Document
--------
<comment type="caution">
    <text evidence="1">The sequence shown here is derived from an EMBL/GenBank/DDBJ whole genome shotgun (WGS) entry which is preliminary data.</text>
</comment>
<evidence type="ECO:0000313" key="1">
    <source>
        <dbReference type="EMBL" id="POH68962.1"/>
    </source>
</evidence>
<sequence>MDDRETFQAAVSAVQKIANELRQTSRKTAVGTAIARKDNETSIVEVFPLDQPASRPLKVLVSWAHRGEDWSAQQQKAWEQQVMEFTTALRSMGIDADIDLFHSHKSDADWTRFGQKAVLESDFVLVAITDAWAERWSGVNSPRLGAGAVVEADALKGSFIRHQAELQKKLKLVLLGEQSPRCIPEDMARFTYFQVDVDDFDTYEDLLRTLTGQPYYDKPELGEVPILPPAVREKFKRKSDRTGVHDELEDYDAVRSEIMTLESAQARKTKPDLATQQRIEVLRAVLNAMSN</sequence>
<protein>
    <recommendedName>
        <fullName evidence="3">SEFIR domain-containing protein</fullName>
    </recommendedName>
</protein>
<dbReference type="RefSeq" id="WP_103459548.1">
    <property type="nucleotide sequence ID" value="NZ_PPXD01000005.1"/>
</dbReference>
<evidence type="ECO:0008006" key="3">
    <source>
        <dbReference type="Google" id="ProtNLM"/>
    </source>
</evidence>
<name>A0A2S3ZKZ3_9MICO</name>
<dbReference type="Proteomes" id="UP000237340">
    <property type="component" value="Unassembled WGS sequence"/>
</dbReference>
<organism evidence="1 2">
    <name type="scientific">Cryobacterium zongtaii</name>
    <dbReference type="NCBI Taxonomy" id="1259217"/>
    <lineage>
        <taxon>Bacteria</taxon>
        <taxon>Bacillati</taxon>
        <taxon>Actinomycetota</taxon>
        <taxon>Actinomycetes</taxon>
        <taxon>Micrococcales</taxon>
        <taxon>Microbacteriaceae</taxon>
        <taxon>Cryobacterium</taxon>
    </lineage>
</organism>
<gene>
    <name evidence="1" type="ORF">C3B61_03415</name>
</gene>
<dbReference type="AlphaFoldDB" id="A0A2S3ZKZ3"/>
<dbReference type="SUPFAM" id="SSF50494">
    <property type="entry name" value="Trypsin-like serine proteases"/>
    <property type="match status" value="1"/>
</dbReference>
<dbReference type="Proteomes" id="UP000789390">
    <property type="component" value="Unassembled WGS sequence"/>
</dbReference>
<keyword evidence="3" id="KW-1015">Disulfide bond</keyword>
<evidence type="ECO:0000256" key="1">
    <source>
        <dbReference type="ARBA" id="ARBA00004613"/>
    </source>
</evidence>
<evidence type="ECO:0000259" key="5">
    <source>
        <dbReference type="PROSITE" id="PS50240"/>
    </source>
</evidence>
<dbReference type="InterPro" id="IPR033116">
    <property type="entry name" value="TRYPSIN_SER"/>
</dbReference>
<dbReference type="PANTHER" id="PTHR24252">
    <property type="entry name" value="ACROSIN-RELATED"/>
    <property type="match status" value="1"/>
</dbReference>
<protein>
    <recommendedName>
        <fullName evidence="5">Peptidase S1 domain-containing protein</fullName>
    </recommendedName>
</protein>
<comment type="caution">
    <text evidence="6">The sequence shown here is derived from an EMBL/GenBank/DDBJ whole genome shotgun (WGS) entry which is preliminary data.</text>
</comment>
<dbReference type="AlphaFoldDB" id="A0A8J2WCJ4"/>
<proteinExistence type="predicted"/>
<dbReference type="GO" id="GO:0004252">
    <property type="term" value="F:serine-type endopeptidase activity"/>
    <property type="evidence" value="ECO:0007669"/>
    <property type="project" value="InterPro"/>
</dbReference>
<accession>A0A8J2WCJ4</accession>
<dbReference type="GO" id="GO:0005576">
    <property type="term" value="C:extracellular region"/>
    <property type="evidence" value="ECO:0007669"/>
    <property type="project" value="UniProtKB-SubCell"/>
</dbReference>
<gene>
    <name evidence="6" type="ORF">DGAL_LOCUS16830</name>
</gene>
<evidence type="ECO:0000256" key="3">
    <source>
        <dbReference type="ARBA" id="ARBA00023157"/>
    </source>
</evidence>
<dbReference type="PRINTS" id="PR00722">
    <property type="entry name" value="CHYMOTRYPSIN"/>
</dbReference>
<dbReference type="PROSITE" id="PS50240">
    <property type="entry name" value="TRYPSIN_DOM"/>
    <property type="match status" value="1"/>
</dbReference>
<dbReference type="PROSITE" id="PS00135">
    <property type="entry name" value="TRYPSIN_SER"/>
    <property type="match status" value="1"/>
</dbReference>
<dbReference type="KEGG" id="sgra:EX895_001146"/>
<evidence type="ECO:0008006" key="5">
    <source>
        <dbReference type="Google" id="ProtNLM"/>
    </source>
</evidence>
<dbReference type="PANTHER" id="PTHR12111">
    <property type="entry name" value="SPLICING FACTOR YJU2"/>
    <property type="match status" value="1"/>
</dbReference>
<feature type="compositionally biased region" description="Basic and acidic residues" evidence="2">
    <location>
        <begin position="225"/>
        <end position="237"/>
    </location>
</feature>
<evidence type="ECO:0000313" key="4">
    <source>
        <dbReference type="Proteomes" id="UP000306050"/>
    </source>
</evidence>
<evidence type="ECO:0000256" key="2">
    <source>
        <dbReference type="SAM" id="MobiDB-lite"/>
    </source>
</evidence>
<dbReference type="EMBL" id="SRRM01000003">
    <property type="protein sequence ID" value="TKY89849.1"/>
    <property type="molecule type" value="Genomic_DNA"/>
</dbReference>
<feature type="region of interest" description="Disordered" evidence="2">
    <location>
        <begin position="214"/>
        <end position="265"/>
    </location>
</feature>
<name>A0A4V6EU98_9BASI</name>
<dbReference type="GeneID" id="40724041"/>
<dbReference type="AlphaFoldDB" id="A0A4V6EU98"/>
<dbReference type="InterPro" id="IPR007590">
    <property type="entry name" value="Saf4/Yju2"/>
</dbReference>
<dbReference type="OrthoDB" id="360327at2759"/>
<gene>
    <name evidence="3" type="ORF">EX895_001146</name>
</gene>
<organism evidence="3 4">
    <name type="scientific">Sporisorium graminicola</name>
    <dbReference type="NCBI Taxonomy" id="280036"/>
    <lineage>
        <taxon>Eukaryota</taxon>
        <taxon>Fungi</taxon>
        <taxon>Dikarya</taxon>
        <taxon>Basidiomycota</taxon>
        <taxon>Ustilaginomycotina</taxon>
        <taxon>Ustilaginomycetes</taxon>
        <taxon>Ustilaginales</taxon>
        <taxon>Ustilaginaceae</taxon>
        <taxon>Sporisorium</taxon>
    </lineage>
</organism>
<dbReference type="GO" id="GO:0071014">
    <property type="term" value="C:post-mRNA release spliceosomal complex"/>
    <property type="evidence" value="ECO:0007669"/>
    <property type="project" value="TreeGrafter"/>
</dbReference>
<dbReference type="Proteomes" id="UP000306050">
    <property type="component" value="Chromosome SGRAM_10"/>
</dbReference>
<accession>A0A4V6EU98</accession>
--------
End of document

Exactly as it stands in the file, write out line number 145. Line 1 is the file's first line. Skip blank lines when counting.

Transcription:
<name>A0A4V6EU98_9BASI</name>